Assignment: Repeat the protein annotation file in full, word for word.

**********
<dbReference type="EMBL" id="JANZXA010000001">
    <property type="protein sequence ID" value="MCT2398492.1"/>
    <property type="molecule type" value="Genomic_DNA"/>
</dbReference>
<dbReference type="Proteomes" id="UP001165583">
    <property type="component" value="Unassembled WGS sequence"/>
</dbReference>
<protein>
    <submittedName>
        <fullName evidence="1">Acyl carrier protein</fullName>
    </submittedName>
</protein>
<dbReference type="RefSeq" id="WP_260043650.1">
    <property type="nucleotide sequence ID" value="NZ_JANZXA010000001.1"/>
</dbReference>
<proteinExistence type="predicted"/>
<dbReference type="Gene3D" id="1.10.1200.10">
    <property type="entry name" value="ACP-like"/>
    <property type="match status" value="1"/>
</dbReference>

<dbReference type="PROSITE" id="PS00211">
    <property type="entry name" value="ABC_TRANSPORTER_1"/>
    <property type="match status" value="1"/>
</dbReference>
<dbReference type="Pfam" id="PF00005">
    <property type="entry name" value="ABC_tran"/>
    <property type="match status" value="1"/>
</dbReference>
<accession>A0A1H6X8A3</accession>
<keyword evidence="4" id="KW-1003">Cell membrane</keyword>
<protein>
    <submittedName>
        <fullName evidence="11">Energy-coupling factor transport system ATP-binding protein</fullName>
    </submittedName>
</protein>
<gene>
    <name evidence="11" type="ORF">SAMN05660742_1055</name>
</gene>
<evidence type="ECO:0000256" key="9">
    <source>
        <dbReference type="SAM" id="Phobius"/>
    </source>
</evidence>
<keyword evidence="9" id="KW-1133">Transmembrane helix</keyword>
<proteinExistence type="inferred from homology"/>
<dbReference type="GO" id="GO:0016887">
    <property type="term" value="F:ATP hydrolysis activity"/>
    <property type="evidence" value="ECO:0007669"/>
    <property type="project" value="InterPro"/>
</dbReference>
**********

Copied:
<dbReference type="EMBL" id="JANZXA010000001">
    <property type="protein sequence ID" value="MCT2398492.1"/>
    <property type="molecule type" value="Genomic_DNA"/>
</dbReference>
<dbReference type="Proteomes" id="UP001165583">
    <property type="component" value="Unassembled WGS sequence"/>
</dbReference>
<protein>
    <submittedName>
        <fullName evidence="1">Acyl carrier protein</fullName>
    </submittedName>
</protein>
<dbReference type="RefSeq" id="WP_260043650.1">
    <property type="nucleotide sequence ID" value="NZ_JANZXA010000001.1"/>
</dbReference>
<proteinExistence type="predicted"/>
<dbReference type="Gene3D" id="1.10.1200.10">
    <property type="entry name" value="ACP-like"/>
    <property type="match status" value="1"/>
</dbReference>

<dbReference type="PROSITE" id="PS00211">
    <property type="entry name" value="ABC_TRANSPORTER_1"/>
    <property type="match status" value="1"/>
</dbReference>
<dbReference type="Pfam" id="PF00005">
    <property type="entry name" value="ABC_tran"/>
    <property type="match status" value="1"/>
</dbReference>
<accession>A0A1H6X8A3</accession>
<keyword evidence="4" id="KW-1003">Cell membrane</keyword>
<protein>
    <submittedName>
        <fullName evidence="11">Energy-coupling factor transport system ATP-binding protein</fullName>
    </submittedName>
</protein>
<gene>
    <name evidence="11" type="ORF">SAMN05660742_1055</name>
</gene>
<evidence type="ECO:0000256" key="9">
    <source>
        <dbReference type="SAM" id="Phobius"/>
    </source>
</evidence>
<keyword evidence="9" id="KW-1133">Transmembrane helix</keyword>
<proteinExistence type="inferred from homology"/>
<dbReference type="GO" id="GO:0016887">
    <property type="term" value="F:ATP hydrolysis activity"/>
    <property type="evidence" value="ECO:0007669"/>
    <property type="project" value="InterPro"/>
</dbReference>